Probably the number one reason that technology, stocks and communication services stocks and companies like Google and Facebook Amazon are likely to continue to post strong results is because they have found a model that works.
The negative, of course, is that.
Here in the United States, there's clearly a bipartisan effort to affect greater regulation on these big technology companies over the next few years.
Government officials, increasingly as I mentioned here, but also in the European Union, are voicing concerns about big technologies, access to data, and the reach of their businesses.
That create an anti competitive environment from you know, especially for smaller entry.
The data that underpins the effectiveness of digital advertising is one of the major targets.
Because of the privacy concerns around that, despite the fact that that is all fairly well understood that a lot of this data is being collected, you know the potential.
Ramifications of that and the way that that data could be utilized later is certainly something that's on the minds of technologists ever everywhere and.
Disruption in this space is such a threat with the competition amongst these platforms is so fierce that the importance of your data set and the data set that you're able to mine to be able to create this seemingly customized digital experience is incredibly important.
And so that points to investing in this space, which is also challenging.
Investors should be looking in our view to add exposure to long term trends.
Beneficiaries from those long term trends and so, whether that's from you know, semiconductor companies that could potentially continue to be leveraged to deliver a digital experience in things like cars or.
To social media companies that are potentially doing something different, but are more likely to be able to pivot with potential changes in regulation for the largest and most successful of these companies.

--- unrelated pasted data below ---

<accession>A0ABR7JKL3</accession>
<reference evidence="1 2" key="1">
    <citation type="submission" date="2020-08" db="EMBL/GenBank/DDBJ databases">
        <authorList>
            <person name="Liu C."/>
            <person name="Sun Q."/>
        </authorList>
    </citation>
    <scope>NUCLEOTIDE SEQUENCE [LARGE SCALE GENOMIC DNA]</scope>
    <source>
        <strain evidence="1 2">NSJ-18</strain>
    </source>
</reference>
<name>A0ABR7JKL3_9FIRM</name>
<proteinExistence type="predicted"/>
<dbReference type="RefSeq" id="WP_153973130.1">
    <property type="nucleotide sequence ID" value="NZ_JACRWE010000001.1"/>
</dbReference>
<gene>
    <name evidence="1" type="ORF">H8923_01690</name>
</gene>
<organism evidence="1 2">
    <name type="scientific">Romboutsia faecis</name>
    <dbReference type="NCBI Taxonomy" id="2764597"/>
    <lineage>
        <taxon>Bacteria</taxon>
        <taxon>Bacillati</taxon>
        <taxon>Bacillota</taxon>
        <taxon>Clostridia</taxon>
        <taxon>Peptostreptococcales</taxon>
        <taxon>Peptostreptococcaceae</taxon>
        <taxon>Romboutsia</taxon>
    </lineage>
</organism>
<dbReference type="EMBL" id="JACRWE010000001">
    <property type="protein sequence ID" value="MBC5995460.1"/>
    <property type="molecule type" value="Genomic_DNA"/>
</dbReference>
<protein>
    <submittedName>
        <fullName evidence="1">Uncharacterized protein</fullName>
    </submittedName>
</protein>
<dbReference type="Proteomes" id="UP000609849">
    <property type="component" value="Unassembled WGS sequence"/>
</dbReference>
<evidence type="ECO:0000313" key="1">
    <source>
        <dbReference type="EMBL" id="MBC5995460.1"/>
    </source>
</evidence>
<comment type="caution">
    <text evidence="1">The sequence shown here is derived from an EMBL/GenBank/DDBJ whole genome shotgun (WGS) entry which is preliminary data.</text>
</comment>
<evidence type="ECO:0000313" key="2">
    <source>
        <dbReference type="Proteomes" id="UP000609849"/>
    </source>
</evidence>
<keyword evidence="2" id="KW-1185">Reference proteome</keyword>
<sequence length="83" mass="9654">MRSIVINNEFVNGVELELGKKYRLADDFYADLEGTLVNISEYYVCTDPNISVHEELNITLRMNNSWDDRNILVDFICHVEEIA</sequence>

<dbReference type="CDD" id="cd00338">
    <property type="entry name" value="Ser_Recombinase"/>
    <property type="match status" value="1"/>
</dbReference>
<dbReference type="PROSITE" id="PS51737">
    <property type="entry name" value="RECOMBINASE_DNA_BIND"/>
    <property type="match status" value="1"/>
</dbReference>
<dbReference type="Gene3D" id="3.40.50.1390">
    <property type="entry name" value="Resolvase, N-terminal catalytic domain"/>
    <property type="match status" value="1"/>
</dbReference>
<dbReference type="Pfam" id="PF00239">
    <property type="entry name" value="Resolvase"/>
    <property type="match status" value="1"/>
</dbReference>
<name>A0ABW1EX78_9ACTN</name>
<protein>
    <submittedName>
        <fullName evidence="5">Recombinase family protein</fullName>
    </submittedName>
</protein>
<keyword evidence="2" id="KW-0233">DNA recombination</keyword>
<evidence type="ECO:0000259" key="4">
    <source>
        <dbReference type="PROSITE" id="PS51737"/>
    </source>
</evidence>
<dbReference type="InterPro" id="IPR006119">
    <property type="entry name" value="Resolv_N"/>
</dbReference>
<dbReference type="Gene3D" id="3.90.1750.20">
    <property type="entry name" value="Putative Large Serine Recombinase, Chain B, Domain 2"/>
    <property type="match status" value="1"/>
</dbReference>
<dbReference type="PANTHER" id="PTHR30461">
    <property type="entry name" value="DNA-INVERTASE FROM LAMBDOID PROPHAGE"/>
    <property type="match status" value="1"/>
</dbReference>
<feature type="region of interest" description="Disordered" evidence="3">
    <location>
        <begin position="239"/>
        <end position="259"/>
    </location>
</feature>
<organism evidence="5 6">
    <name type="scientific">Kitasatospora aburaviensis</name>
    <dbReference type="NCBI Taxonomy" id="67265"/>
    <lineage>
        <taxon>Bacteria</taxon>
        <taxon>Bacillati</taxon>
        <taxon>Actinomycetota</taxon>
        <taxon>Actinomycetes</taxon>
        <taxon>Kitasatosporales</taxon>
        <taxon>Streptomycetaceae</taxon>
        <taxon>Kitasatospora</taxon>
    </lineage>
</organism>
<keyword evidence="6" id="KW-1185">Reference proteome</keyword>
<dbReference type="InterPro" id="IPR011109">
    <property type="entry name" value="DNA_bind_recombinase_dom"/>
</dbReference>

It's clear that the combination of this homegrown innovation as well as the acquisition activity they've had over the last several years has provided a clear competitive advantage.
That's not going to be easy to unwind overnight, but a change in these regulatory wins could force these companies to work.
Ever harder to innovate and grow their revenues and earnings so?
Will there be potential disruption from regulation?
Perhaps the European Union has fined some of these larger companies such as Google significant sums of money over the last several years for their anticompetitive behavior?
It really hasn't managed to upend their business in any way.
While it's difficult to price out at this detailed level, the risks of the companies, it certainly is easy to see how opportunities based on some of these things that we've talked about in this call today could be presented to purchase these stocks against these headwinds.
But I think it's important to monitor the regulatory environment and which way these political winds are blowing as an important factor in the decision on how to build a portfolio of companies that seemingly have very long runways in front of them.
I'll be it with perhaps maybe a few speed bumps along the way.
Thanks again for listening to this weeks podcast.
I want to encourage all of you to reach out to our team here at SVB Private with any questions or concerns you may have.
If you have any questions or thoughts in my points today, you can find me on Twitter at Shannon Saccoccia.
You can also read our latest perspectives on the markets, the economy, taxes, a state planning and the year ahead.
By visiting svbprivate.com.
If you want all of this information delivered right to your inbox, I encourage you to sign up for our newsletters while you're on our site and be sure to subscribe to the SVB Private perspectives on Apple Podcasts, Spotify, or wherever you prefer to listen.
I look forward to coming to you again next week.